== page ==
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thanksgiving 2It was always my job on Thanksgiving to pour the wine.

Mostly because the kitchen was crowded at my grandparents’ tiny home. Two generations of women preparing turkey, dressing, green bean casserole, pie. As the only granddaughter among nine grandchildren, I remember being torn between wanting to learn what was going on in the kitchen and wanting to learn how to watch football with the boys in the family room.

 

So pouring the wine in the dining room that connected the two areas at the grown-ups’ table allowed me two things – be a part of the meal prep and see who the Detroit Lions happened to be playing that day. My only instructions were to pour wine in every glass and try not to get any on the white tablecloth.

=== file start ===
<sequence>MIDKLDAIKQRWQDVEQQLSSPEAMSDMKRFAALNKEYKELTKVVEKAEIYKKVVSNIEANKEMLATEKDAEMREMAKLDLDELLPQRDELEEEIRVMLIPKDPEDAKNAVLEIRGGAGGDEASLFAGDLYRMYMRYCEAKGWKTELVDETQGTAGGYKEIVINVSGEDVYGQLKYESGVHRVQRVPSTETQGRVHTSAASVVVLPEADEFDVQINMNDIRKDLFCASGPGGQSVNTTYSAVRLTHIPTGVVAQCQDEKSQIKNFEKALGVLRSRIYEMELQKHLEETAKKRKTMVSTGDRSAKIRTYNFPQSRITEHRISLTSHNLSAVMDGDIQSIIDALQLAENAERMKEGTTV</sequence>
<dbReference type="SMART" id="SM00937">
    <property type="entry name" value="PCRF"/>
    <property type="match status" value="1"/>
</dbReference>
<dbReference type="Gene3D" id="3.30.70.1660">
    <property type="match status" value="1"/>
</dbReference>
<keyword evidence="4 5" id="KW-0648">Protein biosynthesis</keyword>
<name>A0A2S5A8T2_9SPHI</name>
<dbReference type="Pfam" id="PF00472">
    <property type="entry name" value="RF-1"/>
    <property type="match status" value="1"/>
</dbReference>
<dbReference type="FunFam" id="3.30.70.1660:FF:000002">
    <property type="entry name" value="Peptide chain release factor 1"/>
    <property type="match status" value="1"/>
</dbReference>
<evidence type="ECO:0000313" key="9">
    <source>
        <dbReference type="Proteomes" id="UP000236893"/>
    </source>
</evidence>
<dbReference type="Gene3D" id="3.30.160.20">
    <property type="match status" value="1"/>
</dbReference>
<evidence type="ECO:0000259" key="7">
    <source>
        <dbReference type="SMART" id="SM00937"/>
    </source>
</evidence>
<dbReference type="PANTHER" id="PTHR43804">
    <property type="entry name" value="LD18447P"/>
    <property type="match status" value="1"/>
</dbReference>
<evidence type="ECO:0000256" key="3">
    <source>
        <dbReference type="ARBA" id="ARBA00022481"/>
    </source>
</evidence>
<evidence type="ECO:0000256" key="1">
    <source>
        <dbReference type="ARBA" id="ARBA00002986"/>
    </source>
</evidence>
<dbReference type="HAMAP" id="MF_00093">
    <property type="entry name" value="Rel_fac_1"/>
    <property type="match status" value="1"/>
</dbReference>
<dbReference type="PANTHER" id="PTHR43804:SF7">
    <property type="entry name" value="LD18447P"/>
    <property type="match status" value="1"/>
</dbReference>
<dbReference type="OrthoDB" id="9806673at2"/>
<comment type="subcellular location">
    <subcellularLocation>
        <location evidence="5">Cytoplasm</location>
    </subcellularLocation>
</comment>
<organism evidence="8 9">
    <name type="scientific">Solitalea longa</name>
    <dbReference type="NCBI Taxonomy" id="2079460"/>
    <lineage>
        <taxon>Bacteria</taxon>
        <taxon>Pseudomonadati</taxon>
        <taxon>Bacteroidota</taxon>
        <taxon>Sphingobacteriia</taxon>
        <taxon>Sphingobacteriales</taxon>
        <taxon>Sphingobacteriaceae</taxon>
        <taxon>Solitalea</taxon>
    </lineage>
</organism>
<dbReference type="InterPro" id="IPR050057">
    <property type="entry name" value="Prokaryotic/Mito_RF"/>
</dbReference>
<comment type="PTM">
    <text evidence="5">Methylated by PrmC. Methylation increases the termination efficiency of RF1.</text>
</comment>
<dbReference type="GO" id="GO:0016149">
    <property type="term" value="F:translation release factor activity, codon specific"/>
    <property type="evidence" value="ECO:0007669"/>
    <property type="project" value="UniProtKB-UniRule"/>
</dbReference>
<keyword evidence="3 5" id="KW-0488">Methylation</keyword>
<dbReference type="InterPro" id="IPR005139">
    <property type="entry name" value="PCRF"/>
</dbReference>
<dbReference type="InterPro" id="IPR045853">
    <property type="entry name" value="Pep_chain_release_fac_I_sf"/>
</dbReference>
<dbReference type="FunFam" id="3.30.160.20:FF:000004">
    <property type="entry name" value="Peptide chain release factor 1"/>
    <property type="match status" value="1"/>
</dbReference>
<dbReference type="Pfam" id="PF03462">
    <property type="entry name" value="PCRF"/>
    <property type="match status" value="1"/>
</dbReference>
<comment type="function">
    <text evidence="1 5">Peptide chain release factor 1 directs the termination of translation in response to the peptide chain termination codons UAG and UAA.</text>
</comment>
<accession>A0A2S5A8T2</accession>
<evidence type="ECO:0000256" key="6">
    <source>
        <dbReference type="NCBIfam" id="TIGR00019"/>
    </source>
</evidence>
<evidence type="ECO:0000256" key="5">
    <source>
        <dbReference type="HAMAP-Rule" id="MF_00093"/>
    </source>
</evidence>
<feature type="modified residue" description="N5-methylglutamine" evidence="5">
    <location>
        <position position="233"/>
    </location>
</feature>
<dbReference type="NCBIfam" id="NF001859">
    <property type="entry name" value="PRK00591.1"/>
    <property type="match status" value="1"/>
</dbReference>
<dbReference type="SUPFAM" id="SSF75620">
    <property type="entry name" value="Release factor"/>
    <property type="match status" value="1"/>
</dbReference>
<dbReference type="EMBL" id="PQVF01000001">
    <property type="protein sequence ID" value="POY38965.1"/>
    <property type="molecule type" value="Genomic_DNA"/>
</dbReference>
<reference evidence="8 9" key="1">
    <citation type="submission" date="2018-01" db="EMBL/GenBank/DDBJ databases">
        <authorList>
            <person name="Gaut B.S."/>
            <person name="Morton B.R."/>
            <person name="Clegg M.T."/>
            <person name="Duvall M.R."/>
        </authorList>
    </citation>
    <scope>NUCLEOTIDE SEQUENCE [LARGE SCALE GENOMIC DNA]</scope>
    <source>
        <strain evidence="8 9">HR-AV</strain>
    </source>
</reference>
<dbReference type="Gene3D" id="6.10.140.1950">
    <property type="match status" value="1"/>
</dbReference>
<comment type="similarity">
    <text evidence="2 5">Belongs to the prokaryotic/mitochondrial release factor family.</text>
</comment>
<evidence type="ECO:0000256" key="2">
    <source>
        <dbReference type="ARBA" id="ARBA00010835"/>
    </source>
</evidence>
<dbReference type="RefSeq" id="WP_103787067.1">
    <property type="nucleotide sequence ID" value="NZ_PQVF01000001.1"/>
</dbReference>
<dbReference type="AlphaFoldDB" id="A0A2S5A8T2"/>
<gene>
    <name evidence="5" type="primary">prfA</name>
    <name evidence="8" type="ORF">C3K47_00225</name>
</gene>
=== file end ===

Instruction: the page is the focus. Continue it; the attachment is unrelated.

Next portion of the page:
I became pretty good at it.winemerchandise-105

Don’t recall what wine was being poured – some years it was white, some years it was red, some years it was both. (This was well before Ward on Wine was around to advise us.) To my beer-drinking family, any wine went well with turkey, and it allowed us to raise a glass and toast another year of being together. It was ritual.

 

So every year, I still pour the wine because there’s comfort in ritual, there’s peace in knowing that family traditions are being carried out, and that somehow connects us with loved ones we have lost. And the food is the same: turkey, dressing, green bean casserole, pie.

Of all the holidays, Thanksgiving is the one that makes it quite clear that no matter how dysfunctional and quirky your family may be, they’re all yours and they’re not going anywhere. And if you’re lucky, there’s wine.